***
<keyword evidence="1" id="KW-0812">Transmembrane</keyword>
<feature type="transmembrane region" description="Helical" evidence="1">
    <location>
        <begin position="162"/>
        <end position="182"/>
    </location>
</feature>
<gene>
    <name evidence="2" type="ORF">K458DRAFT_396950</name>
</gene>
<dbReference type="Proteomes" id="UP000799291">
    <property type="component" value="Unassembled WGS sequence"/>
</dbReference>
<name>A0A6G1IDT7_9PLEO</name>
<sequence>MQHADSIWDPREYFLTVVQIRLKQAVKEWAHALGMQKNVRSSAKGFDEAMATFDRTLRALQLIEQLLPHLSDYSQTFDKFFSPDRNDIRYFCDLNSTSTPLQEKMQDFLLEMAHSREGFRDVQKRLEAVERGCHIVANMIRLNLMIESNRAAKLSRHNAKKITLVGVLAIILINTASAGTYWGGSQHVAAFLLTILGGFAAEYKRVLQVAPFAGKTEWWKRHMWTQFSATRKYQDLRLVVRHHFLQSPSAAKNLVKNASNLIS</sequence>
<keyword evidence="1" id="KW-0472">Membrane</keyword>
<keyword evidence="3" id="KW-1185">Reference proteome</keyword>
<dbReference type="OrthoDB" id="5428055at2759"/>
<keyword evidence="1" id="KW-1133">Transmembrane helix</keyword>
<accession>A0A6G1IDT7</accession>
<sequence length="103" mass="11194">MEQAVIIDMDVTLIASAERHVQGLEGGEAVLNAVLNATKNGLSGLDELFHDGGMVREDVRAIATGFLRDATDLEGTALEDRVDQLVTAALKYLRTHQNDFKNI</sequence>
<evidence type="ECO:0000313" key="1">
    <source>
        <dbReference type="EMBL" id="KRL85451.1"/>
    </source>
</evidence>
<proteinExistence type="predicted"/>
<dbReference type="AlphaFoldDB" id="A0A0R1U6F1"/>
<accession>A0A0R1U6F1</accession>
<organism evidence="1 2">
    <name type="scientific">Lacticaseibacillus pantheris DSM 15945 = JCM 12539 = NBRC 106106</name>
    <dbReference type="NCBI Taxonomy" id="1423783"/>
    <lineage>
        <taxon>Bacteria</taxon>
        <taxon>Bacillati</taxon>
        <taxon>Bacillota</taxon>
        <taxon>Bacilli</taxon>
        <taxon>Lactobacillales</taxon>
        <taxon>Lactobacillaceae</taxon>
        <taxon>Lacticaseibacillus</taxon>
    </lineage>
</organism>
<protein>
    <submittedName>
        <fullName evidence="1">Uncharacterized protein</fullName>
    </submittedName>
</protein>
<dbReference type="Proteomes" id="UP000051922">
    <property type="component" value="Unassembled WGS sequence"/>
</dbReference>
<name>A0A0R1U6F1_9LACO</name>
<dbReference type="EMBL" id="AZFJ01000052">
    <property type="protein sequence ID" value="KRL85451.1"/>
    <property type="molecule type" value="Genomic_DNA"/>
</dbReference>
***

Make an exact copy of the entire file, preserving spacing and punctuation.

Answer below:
<keyword evidence="1" id="KW-0812">Transmembrane</keyword>
<feature type="transmembrane region" description="Helical" evidence="1">
    <location>
        <begin position="162"/>
        <end position="182"/>
    </location>
</feature>
<gene>
    <name evidence="2" type="ORF">K458DRAFT_396950</name>
</gene>
<dbReference type="Proteomes" id="UP000799291">
    <property type="component" value="Unassembled WGS sequence"/>
</dbReference>
<name>A0A6G1IDT7_9PLEO</name>
<sequence>MQHADSIWDPREYFLTVVQIRLKQAVKEWAHALGMQKNVRSSAKGFDEAMATFDRTLRALQLIEQLLPHLSDYSQTFDKFFSPDRNDIRYFCDLNSTSTPLQEKMQDFLLEMAHSREGFRDVQKRLEAVERGCHIVANMIRLNLMIESNRAAKLSRHNAKKITLVGVLAIILINTASAGTYWGGSQHVAAFLLTILGGFAAEYKRVLQVAPFAGKTEWWKRHMWTQFSATRKYQDLRLVVRHHFLQSPSAAKNLVKNASNLIS</sequence>
<keyword evidence="1" id="KW-0472">Membrane</keyword>
<keyword evidence="3" id="KW-1185">Reference proteome</keyword>
<dbReference type="OrthoDB" id="5428055at2759"/>
<keyword evidence="1" id="KW-1133">Transmembrane helix</keyword>
<accession>A0A6G1IDT7</accession>
<sequence length="103" mass="11194">MEQAVIIDMDVTLIASAERHVQGLEGGEAVLNAVLNATKNGLSGLDELFHDGGMVREDVRAIATGFLRDATDLEGTALEDRVDQLVTAALKYLRTHQNDFKNI</sequence>
<evidence type="ECO:0000313" key="1">
    <source>
        <dbReference type="EMBL" id="KRL85451.1"/>
    </source>
</evidence>
<proteinExistence type="predicted"/>
<dbReference type="AlphaFoldDB" id="A0A0R1U6F1"/>
<accession>A0A0R1U6F1</accession>
<organism evidence="1 2">
    <name type="scientific">Lacticaseibacillus pantheris DSM 15945 = JCM 12539 = NBRC 106106</name>
    <dbReference type="NCBI Taxonomy" id="1423783"/>
    <lineage>
        <taxon>Bacteria</taxon>
        <taxon>Bacillati</taxon>
        <taxon>Bacillota</taxon>
        <taxon>Bacilli</taxon>
        <taxon>Lactobacillales</taxon>
        <taxon>Lactobacillaceae</taxon>
        <taxon>Lacticaseibacillus</taxon>
    </lineage>
</organism>
<protein>
    <submittedName>
        <fullName evidence="1">Uncharacterized protein</fullName>
    </submittedName>
</protein>
<dbReference type="Proteomes" id="UP000051922">
    <property type="component" value="Unassembled WGS sequence"/>
</dbReference>
<name>A0A0R1U6F1_9LACO</name>
<dbReference type="EMBL" id="AZFJ01000052">
    <property type="protein sequence ID" value="KRL85451.1"/>
    <property type="molecule type" value="Genomic_DNA"/>
</dbReference>